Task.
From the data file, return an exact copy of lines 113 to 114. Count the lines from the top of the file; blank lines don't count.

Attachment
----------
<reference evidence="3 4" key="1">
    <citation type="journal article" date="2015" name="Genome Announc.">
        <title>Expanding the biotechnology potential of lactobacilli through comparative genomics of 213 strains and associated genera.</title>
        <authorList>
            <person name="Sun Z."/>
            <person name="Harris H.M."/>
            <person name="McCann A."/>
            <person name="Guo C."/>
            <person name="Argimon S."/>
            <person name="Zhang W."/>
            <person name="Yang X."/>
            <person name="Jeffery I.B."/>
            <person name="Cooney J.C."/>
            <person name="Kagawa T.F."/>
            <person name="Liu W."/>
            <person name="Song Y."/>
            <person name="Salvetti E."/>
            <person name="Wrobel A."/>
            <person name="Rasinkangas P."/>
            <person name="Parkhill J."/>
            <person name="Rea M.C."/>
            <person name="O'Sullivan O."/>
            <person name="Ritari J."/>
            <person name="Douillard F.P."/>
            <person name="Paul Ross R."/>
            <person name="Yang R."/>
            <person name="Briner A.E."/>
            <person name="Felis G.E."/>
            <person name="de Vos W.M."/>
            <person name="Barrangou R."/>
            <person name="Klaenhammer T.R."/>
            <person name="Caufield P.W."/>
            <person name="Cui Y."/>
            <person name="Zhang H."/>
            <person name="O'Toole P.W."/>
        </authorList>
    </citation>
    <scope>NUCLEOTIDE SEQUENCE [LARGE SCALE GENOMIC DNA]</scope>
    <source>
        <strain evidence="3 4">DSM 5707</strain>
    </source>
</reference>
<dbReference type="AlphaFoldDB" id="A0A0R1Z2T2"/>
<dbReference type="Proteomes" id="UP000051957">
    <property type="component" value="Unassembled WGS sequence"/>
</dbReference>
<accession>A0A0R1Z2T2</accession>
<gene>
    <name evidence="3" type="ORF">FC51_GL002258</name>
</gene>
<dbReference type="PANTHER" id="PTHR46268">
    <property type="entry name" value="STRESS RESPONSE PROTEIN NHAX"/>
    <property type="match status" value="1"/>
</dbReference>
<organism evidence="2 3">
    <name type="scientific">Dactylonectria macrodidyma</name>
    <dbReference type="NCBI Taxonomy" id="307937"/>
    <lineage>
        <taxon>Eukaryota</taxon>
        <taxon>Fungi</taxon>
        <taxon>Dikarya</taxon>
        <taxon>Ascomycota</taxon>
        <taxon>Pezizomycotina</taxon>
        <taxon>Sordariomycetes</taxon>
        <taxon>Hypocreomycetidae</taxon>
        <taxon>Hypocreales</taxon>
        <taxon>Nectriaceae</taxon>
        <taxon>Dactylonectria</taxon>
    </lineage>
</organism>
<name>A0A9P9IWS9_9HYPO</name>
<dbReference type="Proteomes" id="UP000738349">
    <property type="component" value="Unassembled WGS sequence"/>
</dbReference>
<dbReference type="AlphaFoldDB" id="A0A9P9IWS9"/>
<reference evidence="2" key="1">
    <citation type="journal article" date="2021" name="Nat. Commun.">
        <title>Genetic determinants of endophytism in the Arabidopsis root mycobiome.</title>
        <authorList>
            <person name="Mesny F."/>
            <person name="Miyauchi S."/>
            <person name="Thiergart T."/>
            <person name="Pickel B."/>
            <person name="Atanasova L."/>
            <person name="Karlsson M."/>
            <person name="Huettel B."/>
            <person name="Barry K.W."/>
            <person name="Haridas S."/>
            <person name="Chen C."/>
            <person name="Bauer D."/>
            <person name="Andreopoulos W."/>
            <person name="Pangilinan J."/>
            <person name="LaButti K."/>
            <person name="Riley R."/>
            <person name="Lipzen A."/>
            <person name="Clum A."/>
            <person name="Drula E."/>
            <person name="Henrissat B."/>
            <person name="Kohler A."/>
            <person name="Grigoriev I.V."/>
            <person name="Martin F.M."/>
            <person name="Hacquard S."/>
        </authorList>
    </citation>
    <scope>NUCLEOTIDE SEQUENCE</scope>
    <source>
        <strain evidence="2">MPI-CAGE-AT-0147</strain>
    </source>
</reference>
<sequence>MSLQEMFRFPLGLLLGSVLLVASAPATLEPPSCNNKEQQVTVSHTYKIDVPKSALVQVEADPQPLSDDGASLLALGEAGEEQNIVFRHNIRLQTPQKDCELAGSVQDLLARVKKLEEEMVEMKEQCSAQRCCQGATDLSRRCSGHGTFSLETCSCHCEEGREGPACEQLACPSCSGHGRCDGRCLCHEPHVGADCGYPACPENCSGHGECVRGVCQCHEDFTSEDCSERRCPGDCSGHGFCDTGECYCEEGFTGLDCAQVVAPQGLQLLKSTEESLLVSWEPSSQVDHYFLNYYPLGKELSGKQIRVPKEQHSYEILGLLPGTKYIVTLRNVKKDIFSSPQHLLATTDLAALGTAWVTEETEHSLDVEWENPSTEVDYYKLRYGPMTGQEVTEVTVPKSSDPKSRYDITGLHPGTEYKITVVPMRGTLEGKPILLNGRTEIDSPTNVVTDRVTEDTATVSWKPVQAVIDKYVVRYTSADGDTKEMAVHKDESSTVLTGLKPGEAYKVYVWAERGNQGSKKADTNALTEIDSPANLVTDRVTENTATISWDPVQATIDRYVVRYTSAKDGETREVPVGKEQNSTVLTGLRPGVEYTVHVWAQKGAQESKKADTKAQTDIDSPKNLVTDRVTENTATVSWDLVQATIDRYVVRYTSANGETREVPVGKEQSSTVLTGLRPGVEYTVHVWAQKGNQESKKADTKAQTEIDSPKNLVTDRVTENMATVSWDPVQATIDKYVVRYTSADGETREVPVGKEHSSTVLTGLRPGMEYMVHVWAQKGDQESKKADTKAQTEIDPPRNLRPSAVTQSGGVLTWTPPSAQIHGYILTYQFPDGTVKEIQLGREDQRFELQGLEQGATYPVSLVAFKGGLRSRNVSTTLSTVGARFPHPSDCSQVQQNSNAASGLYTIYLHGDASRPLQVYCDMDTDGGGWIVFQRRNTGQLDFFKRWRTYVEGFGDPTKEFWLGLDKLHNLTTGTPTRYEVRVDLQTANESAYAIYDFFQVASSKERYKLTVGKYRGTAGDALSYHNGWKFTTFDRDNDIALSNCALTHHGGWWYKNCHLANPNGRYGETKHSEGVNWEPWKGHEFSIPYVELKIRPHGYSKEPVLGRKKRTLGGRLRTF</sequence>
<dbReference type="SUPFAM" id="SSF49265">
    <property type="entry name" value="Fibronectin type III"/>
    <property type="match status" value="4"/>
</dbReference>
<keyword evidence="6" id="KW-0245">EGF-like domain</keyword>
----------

    <property type="match status" value="4"/>
</dbReference>